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St George's University: Health Ties Between Humans and Animals


Exploring the Health Ties Between Humans and Animals

The point of contact between humans and animals is one examined in recent press reports – zoonotic diseases like SARS, avian flu and Mad Cow Disease cross between species, and are the source of much human illness and death. As the world of medicine gears up to battle these emerging public health issues, some practitioners are starting with an education at George’s University in Grenada.

Interdisciplinary Study, Innovative Education

The University, founded as an independent medical school in 1977, broadened its mission seven years ago to include animal health care, with a new School of Veterinary Medicine. Now the University’s increasing concentration in public health, its independent and combined public health degrees across both medicine and veterinary medicine, and its vibrant international community combine to provide an education unlike any other.

“Our students are involved in public health work in the veterinary field across the world,” said Calum Macpherson, PhD, Director of Research of the University and of its allied research consortium, the Windward Islands Research and Education Foundation. “One worked in Morocco studying the risk factors for cystic echinococcosis in the Berber people, one of which was human-dog contact. Another, studying the same disorder, traveled to Uganda to follow a local wildlife veterinarian tagging and tracking lions and hyenas. He documented the relationship between the wildlife, the Bsongoro people and domestic pets in the area.” As a result of this work, the student secured funding from the US National Institutes of Health to underwrite his continuing study for the PhD degree at the University of California, Davis.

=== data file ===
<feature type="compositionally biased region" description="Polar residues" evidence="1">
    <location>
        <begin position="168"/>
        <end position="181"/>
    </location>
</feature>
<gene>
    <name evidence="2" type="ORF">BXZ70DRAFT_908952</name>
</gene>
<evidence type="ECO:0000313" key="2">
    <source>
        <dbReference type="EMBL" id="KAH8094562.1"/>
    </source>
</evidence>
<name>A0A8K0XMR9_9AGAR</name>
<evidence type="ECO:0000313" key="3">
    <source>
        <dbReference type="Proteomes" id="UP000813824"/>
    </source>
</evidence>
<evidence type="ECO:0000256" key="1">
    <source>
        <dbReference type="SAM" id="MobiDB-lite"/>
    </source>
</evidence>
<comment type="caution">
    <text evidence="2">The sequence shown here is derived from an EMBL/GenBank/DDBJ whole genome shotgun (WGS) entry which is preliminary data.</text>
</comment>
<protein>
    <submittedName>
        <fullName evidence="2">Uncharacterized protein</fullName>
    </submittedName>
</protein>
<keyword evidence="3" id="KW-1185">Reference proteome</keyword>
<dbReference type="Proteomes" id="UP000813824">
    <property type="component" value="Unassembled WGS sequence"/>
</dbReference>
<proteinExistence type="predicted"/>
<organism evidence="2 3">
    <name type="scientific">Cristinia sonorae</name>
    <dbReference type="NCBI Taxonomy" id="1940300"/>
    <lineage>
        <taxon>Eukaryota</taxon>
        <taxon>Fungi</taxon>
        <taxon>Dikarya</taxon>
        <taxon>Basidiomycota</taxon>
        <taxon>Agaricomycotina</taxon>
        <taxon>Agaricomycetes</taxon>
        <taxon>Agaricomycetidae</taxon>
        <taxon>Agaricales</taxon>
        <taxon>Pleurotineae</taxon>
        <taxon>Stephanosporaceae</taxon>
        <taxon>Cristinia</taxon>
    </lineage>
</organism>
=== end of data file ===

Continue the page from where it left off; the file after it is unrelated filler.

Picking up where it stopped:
According to Margaret Lambert, Dean of Enrolment Planning, “The University’s approach to the teaching of medicine and programmes that allow our medical and veterinary medical students to collaborate collegially on important scientific study work make St. George’s unique in the world of education.

“Our world is interdependent. People and animals are intricately linked, for food and for companionship. St. George’s broad training and public health offerings translate into great career advantages for our veterinary students,” said Dean Lambert

For more information on St. George’s University’s Schools of Veterinary Medicine or Medicine, or any of its research-related or public health programmes, please visit

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